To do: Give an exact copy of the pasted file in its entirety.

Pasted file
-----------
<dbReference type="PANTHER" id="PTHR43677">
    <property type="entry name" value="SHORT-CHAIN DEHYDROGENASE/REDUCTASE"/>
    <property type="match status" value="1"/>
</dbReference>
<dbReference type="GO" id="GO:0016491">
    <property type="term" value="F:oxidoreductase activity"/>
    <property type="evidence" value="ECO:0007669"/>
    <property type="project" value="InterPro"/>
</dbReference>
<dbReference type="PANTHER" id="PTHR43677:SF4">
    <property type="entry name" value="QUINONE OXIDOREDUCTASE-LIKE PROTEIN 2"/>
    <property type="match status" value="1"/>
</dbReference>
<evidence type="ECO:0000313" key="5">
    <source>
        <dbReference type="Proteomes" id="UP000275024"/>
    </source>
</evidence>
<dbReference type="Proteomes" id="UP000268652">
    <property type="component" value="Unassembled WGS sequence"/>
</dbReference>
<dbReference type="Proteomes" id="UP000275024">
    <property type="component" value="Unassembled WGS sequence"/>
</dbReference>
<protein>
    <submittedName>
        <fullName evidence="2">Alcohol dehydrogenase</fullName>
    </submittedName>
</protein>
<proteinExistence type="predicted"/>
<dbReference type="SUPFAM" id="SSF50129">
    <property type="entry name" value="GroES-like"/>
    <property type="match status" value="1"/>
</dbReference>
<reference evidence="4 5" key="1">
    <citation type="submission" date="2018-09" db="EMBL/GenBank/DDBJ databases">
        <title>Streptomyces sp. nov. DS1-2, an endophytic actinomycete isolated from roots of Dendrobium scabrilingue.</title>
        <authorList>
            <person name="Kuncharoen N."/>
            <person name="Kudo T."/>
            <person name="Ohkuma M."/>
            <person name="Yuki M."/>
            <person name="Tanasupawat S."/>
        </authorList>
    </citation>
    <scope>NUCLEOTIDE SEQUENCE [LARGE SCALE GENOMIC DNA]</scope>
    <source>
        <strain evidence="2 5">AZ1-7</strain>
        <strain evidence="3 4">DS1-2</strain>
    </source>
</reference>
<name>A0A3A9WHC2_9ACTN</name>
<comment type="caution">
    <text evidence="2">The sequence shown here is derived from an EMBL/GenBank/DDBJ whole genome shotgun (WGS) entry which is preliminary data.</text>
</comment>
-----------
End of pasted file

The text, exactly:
<dbReference type="PANTHER" id="PTHR43677">
    <property type="entry name" value="SHORT-CHAIN DEHYDROGENASE/REDUCTASE"/>
    <property type="match status" value="1"/>
</dbReference>
<dbReference type="GO" id="GO:0016491">
    <property type="term" value="F:oxidoreductase activity"/>
    <property type="evidence" value="ECO:0007669"/>
    <property type="project" value="InterPro"/>
</dbReference>
<dbReference type="PANTHER" id="PTHR43677:SF4">
    <property type="entry name" value="QUINONE OXIDOREDUCTASE-LIKE PROTEIN 2"/>
    <property type="match status" value="1"/>
</dbReference>
<evidence type="ECO:0000313" key="5">
    <source>
        <dbReference type="Proteomes" id="UP000275024"/>
    </source>
</evidence>
<dbReference type="Proteomes" id="UP000268652">
    <property type="component" value="Unassembled WGS sequence"/>
</dbReference>
<dbReference type="Proteomes" id="UP000275024">
    <property type="component" value="Unassembled WGS sequence"/>
</dbReference>
<protein>
    <submittedName>
        <fullName evidence="2">Alcohol dehydrogenase</fullName>
    </submittedName>
</protein>
<proteinExistence type="predicted"/>
<dbReference type="SUPFAM" id="SSF50129">
    <property type="entry name" value="GroES-like"/>
    <property type="match status" value="1"/>
</dbReference>
<reference evidence="4 5" key="1">
    <citation type="submission" date="2018-09" db="EMBL/GenBank/DDBJ databases">
        <title>Streptomyces sp. nov. DS1-2, an endophytic actinomycete isolated from roots of Dendrobium scabrilingue.</title>
        <authorList>
            <person name="Kuncharoen N."/>
            <person name="Kudo T."/>
            <person name="Ohkuma M."/>
            <person name="Yuki M."/>
            <person name="Tanasupawat S."/>
        </authorList>
    </citation>
    <scope>NUCLEOTIDE SEQUENCE [LARGE SCALE GENOMIC DNA]</scope>
    <source>
        <strain evidence="2 5">AZ1-7</strain>
        <strain evidence="3 4">DS1-2</strain>
    </source>
</reference>
<name>A0A3A9WHC2_9ACTN</name>
<comment type="caution">
    <text evidence="2">The sequence shown here is derived from an EMBL/GenBank/DDBJ whole genome shotgun (WGS) entry which is preliminary data.</text>
</comment>